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A mortality event in wrasse species (Labridae) associated with the presence of viral haemorrhagic septicaemia virus

Munro, E S, McIntosh, R E, Weir, S J, Noguera, P A, Sandilands, J M, Matejusova, I, Mayes, A S, Smith, R
Journal of fish diseases 2015 v.38 no.4 pp. 335-341
Centrolabrus, Ctenolabrus rupestris, Labrus, Salmo salar, Symphodus melops, Viral hemorrhagic septicemia virus, aquaculture, biological control, biological speciation, enzyme-linked immunosorbent assay, fish health, freshwater, genes, genotype, glycoproteins, hatcheries, host range, industry, infectious diseases, mortality, nucleic acids, nucleoproteins, parasites, reverse transcriptase polymerase chain reaction, septicemia, viruses, wild fish, Scotland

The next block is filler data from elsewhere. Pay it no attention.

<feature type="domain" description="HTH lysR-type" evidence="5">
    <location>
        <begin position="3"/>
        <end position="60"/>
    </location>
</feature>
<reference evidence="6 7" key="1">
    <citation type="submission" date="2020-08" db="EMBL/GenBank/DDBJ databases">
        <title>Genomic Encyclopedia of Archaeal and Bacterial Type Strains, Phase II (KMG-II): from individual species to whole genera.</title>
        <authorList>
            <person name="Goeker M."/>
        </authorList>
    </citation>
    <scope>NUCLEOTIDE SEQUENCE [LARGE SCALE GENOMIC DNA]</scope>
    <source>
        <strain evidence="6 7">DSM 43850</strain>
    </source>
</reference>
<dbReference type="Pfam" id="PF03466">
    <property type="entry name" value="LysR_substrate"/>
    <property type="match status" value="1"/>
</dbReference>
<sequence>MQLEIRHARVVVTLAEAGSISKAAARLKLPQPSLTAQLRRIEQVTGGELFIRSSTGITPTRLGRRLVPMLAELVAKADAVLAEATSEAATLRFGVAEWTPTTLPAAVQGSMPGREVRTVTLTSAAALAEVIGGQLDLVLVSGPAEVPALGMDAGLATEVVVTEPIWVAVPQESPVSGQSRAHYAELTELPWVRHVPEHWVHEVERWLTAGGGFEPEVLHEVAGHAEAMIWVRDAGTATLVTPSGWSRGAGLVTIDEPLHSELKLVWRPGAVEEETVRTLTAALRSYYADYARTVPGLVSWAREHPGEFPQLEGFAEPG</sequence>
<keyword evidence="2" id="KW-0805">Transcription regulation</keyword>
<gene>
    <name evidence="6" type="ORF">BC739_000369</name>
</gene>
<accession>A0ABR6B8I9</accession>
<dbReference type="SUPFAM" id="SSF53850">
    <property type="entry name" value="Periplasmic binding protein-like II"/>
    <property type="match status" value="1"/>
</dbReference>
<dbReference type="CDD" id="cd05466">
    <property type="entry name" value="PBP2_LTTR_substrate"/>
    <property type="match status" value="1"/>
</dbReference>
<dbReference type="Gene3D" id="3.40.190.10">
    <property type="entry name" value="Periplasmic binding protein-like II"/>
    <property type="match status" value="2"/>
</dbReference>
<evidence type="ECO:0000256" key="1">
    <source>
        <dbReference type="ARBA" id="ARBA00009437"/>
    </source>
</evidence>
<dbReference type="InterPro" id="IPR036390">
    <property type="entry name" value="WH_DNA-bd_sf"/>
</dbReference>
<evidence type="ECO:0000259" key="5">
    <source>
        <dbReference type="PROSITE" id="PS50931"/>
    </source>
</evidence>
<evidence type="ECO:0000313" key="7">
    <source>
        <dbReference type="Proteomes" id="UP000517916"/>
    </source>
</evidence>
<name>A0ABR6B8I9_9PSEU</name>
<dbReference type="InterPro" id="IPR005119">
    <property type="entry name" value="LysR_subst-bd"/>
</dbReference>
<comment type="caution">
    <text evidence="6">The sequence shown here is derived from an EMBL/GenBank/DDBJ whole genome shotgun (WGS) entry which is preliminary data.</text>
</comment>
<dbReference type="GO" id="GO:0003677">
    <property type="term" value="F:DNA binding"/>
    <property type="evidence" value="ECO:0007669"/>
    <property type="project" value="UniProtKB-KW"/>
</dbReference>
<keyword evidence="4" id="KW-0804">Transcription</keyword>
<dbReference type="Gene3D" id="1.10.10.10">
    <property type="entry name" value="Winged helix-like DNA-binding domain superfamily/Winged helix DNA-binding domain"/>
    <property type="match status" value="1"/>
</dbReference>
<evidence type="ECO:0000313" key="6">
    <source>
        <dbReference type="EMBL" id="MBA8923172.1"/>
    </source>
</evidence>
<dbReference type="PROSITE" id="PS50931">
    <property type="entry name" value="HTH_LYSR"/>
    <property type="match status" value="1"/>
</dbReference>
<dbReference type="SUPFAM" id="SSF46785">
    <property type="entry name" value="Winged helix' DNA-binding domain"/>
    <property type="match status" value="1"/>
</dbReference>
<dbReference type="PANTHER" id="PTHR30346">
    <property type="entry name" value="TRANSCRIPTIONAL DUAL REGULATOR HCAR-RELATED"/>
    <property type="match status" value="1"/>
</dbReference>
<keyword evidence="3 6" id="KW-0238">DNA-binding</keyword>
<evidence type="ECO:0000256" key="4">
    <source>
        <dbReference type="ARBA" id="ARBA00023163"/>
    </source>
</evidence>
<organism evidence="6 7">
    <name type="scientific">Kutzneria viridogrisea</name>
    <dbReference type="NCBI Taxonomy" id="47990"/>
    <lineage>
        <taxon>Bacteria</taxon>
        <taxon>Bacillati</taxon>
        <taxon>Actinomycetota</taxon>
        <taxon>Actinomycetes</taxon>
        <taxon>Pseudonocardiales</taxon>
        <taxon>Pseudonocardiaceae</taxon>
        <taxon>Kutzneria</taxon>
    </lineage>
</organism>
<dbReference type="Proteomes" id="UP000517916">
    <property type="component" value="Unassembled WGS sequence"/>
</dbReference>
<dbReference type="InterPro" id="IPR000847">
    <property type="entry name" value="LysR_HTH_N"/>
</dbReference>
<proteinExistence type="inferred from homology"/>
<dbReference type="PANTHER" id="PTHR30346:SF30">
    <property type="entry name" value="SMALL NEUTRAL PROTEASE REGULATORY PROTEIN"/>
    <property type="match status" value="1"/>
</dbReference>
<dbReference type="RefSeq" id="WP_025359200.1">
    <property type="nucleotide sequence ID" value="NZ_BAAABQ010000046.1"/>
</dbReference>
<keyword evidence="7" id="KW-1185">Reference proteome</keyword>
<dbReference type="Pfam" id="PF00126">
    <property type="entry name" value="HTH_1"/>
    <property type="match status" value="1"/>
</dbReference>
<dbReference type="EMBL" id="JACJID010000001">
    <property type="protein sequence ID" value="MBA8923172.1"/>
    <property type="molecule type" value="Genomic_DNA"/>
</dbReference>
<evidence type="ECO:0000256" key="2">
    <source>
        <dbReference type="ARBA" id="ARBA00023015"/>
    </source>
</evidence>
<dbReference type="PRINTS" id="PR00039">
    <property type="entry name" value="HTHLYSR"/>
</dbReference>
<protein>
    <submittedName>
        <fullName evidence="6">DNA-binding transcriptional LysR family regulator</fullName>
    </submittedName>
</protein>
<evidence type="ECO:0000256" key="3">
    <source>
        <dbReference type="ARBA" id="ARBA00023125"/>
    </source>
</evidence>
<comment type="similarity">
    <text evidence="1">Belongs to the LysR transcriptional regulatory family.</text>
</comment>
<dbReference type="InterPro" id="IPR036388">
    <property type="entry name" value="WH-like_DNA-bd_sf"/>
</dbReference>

Viral haemorrhagic septicaemia (VHS) is an infectious disease of farmed and wild fish and has an extensive host range in both freshwater and marine environments. In December 2012, a wrasse population consisting of ballan, Labrus bergylta (Ascanius), corkwing, Symphodus melops (L.), cuckoo, Labrus mixtus L., goldsinny, Ctenolabrus rupestris (L.), and rock cook, Centrolabrus exoletus (L.), held at a marine hatchery in the Shetland Isles, Scotland, experienced a mortality event. Approximately 10 000 wrasse were being held at the facility on behalf of an Atlantic salmon, Salmo salar L., aquaculture company prior to being deployed for the biological control of parasites on marine pen Atlantic salmon, aquaculture sites. Fish Health Inspectors from Marine Scotland Science initiated a diagnostic investigation, and subsequent diagnostic testing confirmed the site to be VHSV positive by qRT‐PCR and virus isolation followed by ELISA. A VHSV genotype‐specific qRT‐PCR assay revealed that the isolates belonged to genotype III, the European marine strain of the virus. The virus genotype was further confirmed by nucleic acid sequencing of the partial nucleoprotein (N) and glycoprotein (G) genes followed by BLAST nucleotide searches. This study reports for the first time the detection of VHSV within multiple wrasse species and highlights the need for a comprehensive risk‐based approach to the use of wrasse and other finfish species as biological controls within the aquaculture industry.